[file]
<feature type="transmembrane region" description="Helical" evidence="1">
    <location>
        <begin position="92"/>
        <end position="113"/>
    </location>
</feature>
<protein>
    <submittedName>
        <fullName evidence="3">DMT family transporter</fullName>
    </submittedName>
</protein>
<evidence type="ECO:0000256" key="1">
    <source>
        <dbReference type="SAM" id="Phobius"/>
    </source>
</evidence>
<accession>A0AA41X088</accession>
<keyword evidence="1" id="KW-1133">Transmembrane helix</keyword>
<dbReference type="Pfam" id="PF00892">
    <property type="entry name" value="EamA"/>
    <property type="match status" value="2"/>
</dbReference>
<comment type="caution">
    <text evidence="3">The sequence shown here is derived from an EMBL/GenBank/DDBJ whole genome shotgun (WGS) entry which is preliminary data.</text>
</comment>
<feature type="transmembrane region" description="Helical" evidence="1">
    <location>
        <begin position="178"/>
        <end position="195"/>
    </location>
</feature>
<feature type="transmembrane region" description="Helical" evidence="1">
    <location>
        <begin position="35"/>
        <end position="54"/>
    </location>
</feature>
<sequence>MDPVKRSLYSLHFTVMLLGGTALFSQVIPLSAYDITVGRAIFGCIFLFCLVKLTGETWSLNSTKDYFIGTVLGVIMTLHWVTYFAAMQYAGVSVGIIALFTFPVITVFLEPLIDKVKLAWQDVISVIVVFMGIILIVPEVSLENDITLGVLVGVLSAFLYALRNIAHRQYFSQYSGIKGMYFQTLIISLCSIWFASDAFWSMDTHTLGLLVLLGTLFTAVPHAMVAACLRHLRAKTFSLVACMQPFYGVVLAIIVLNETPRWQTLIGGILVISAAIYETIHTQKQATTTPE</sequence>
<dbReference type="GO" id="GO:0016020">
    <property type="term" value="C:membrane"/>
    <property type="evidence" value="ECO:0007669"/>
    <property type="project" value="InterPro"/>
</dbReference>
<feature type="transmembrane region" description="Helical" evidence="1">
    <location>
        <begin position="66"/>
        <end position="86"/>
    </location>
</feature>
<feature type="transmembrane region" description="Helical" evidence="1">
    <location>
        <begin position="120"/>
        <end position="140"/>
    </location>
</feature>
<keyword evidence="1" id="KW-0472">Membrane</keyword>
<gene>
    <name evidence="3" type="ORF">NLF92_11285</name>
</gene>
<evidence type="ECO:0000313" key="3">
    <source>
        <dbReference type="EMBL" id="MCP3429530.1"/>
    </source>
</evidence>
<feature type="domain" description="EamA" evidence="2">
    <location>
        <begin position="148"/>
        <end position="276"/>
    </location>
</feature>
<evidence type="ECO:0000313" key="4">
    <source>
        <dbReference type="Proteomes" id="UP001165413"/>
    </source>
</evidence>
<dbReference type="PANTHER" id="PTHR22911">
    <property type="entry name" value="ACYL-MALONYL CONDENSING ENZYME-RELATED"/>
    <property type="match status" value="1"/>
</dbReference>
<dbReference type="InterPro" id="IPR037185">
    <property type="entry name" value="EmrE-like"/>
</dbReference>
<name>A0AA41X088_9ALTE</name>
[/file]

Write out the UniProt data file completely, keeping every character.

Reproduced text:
<feature type="transmembrane region" description="Helical" evidence="1">
    <location>
        <begin position="92"/>
        <end position="113"/>
    </location>
</feature>
<protein>
    <submittedName>
        <fullName evidence="3">DMT family transporter</fullName>
    </submittedName>
</protein>
<evidence type="ECO:0000256" key="1">
    <source>
        <dbReference type="SAM" id="Phobius"/>
    </source>
</evidence>
<accession>A0AA41X088</accession>
<keyword evidence="1" id="KW-1133">Transmembrane helix</keyword>
<dbReference type="Pfam" id="PF00892">
    <property type="entry name" value="EamA"/>
    <property type="match status" value="2"/>
</dbReference>
<comment type="caution">
    <text evidence="3">The sequence shown here is derived from an EMBL/GenBank/DDBJ whole genome shotgun (WGS) entry which is preliminary data.</text>
</comment>
<feature type="transmembrane region" description="Helical" evidence="1">
    <location>
        <begin position="178"/>
        <end position="195"/>
    </location>
</feature>
<feature type="transmembrane region" description="Helical" evidence="1">
    <location>
        <begin position="35"/>
        <end position="54"/>
    </location>
</feature>
<sequence>MDPVKRSLYSLHFTVMLLGGTALFSQVIPLSAYDITVGRAIFGCIFLFCLVKLTGETWSLNSTKDYFIGTVLGVIMTLHWVTYFAAMQYAGVSVGIIALFTFPVITVFLEPLIDKVKLAWQDVISVIVVFMGIILIVPEVSLENDITLGVLVGVLSAFLYALRNIAHRQYFSQYSGIKGMYFQTLIISLCSIWFASDAFWSMDTHTLGLLVLLGTLFTAVPHAMVAACLRHLRAKTFSLVACMQPFYGVVLAIIVLNETPRWQTLIGGILVISAAIYETIHTQKQATTTPE</sequence>
<dbReference type="GO" id="GO:0016020">
    <property type="term" value="C:membrane"/>
    <property type="evidence" value="ECO:0007669"/>
    <property type="project" value="InterPro"/>
</dbReference>
<feature type="transmembrane region" description="Helical" evidence="1">
    <location>
        <begin position="66"/>
        <end position="86"/>
    </location>
</feature>
<feature type="transmembrane region" description="Helical" evidence="1">
    <location>
        <begin position="120"/>
        <end position="140"/>
    </location>
</feature>
<keyword evidence="1" id="KW-0472">Membrane</keyword>
<gene>
    <name evidence="3" type="ORF">NLF92_11285</name>
</gene>
<evidence type="ECO:0000313" key="3">
    <source>
        <dbReference type="EMBL" id="MCP3429530.1"/>
    </source>
</evidence>
<feature type="domain" description="EamA" evidence="2">
    <location>
        <begin position="148"/>
        <end position="276"/>
    </location>
</feature>
<evidence type="ECO:0000313" key="4">
    <source>
        <dbReference type="Proteomes" id="UP001165413"/>
    </source>
</evidence>
<dbReference type="PANTHER" id="PTHR22911">
    <property type="entry name" value="ACYL-MALONYL CONDENSING ENZYME-RELATED"/>
    <property type="match status" value="1"/>
</dbReference>
<dbReference type="InterPro" id="IPR037185">
    <property type="entry name" value="EmrE-like"/>
</dbReference>
<name>A0AA41X088_9ALTE</name>